250-500 cups later and the pearly red curls that brand the face of the workhorse used throughout the day are waiting to be scrubbed and taken care of – you’re expected to close the entire shop and diligently clean a machine using nothing but the passion of pouring to fuel you. Working in coffee can be the least bit motivating, especially after a day spent in a one-way conversation with the occasionally demanding customer.
How do we motivate our staff to remain enthusiastic about their involvement in the specialty coffee industry?
In the Handbook of Motivation Science, Shah and Gardner define motivation as “the forces within us that activate our behaviour and direct it toward one goal rather than the other” (Shah & Gardner, 2013).
A barista’s goals are difficult to understand; they range from personal to situational. Situational goals are short term and are linked to activities that directly affect a given task. For example, the task might be to complete a shift. Situational goals of that shift might be to serve beverages quickly or ensure all customers are served politely – avoiding a breakdown or simply surviving the shift is another example of a situational goal for the overall task.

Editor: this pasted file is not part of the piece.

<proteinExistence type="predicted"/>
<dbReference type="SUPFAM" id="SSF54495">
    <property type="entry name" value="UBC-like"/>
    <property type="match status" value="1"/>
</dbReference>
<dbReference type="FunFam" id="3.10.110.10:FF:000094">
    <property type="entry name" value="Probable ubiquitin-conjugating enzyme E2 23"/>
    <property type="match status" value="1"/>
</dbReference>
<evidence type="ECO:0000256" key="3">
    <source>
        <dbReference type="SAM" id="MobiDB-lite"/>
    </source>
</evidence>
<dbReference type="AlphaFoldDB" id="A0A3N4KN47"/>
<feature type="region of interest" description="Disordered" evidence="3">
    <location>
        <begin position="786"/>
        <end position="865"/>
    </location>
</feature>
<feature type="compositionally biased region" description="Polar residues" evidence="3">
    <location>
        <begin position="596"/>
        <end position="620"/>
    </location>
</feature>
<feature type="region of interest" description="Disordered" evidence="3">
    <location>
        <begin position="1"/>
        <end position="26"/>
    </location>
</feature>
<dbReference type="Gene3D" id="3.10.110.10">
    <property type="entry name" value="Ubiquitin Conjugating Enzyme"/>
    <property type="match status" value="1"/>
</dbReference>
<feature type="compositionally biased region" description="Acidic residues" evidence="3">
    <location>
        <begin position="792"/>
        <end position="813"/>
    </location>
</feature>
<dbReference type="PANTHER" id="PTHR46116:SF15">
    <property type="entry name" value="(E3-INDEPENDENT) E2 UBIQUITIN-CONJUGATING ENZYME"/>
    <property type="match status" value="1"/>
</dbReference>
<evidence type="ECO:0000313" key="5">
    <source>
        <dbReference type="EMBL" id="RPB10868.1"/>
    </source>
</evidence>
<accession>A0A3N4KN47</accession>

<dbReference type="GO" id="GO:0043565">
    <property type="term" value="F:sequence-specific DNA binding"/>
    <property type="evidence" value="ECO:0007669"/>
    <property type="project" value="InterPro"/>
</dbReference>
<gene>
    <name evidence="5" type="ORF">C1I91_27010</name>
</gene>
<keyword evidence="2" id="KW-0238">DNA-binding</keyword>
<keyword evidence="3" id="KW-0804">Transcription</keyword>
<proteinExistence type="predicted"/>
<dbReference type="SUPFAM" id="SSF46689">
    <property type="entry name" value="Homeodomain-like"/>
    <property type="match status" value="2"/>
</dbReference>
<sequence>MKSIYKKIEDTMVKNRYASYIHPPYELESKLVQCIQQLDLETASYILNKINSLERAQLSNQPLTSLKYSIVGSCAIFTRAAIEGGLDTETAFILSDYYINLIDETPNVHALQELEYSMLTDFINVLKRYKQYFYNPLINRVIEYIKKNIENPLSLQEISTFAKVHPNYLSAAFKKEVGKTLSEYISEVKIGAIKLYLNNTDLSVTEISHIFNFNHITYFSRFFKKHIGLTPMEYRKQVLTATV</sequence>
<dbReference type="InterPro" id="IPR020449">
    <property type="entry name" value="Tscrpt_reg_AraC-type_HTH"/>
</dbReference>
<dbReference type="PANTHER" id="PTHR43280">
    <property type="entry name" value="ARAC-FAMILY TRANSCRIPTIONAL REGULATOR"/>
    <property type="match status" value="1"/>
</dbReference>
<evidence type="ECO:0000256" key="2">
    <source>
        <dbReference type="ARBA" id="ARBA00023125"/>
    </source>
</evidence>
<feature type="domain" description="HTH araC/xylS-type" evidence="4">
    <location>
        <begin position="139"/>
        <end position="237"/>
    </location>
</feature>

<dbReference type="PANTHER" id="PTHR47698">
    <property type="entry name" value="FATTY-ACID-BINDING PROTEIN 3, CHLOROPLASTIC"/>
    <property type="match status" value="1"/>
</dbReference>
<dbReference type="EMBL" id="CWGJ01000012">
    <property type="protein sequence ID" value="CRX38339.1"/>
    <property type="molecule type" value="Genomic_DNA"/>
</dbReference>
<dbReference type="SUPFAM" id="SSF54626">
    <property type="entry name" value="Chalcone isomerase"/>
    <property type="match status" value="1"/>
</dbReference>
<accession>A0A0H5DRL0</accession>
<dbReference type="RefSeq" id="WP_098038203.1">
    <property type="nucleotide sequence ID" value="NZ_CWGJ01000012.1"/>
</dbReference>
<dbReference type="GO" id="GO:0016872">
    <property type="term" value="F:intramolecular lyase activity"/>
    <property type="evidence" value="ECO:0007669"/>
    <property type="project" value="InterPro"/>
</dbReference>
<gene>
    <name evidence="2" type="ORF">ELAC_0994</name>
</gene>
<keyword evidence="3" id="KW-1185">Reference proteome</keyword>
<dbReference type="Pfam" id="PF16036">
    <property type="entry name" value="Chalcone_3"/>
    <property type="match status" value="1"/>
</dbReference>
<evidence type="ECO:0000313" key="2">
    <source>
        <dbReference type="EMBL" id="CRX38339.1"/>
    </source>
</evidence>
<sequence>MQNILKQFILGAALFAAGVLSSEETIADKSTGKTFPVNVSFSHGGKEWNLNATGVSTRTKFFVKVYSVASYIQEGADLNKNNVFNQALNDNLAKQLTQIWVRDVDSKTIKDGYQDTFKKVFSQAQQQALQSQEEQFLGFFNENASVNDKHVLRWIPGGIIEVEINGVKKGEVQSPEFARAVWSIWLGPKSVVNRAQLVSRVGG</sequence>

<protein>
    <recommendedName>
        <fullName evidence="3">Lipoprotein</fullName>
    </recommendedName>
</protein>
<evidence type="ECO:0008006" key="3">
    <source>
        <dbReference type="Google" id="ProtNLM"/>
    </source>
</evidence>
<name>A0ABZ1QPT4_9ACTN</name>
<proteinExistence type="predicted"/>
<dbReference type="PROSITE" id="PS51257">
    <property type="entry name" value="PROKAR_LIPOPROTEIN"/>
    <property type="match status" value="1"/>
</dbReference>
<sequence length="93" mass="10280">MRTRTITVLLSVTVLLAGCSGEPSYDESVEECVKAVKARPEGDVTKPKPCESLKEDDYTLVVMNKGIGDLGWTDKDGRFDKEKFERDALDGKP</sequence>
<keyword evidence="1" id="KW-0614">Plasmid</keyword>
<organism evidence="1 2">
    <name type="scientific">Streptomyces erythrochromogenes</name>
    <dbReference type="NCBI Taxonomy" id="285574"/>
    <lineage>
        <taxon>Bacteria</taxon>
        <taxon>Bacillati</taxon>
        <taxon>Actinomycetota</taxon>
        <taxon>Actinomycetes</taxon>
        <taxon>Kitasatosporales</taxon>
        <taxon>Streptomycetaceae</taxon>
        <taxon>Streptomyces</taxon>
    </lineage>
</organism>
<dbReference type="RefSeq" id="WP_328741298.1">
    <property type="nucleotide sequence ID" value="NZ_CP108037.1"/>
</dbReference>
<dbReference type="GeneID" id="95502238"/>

The forces within us
Emotion: “An emotion is a complex psychological event that involves a mixture of reactions: (1) a physiological response (usually arousal), (2) an expressive reaction (distinctive facial expression, body posture, or vocalization), and (3) some kind of subjective experience (internal thoughts and feelings)" (Nairne, 2000).
Emotions activate motivation. Given the nature of how complex emotions are, there is unfortunately not a ‘one size fits all’ solution to motivation.
In a recent study posted on Harvard Business review, it was reported that teams perform better in emotionally sensitive environments. Laura Delizonna writes, “Psychological safety is both fragile and vital to success in uncertain, interdependent environments. The brain processes a provocation by a boss, competitive co-worker, or dismissive subordinate as a life-or-death threat’’ (Delizonna, 2017).
Cups are slamming against plates as the dishwasher spins to the beat of high frequency sound waves leaving a massive speaker; customers are impatiently waiting for their fix of caffeine as a barista wars against a sea of endless dockets passed on by the captain of the POS system – I think it’s safe to say that most café spaces are ‘’uncertain and interdependent’’ and need psychological safety.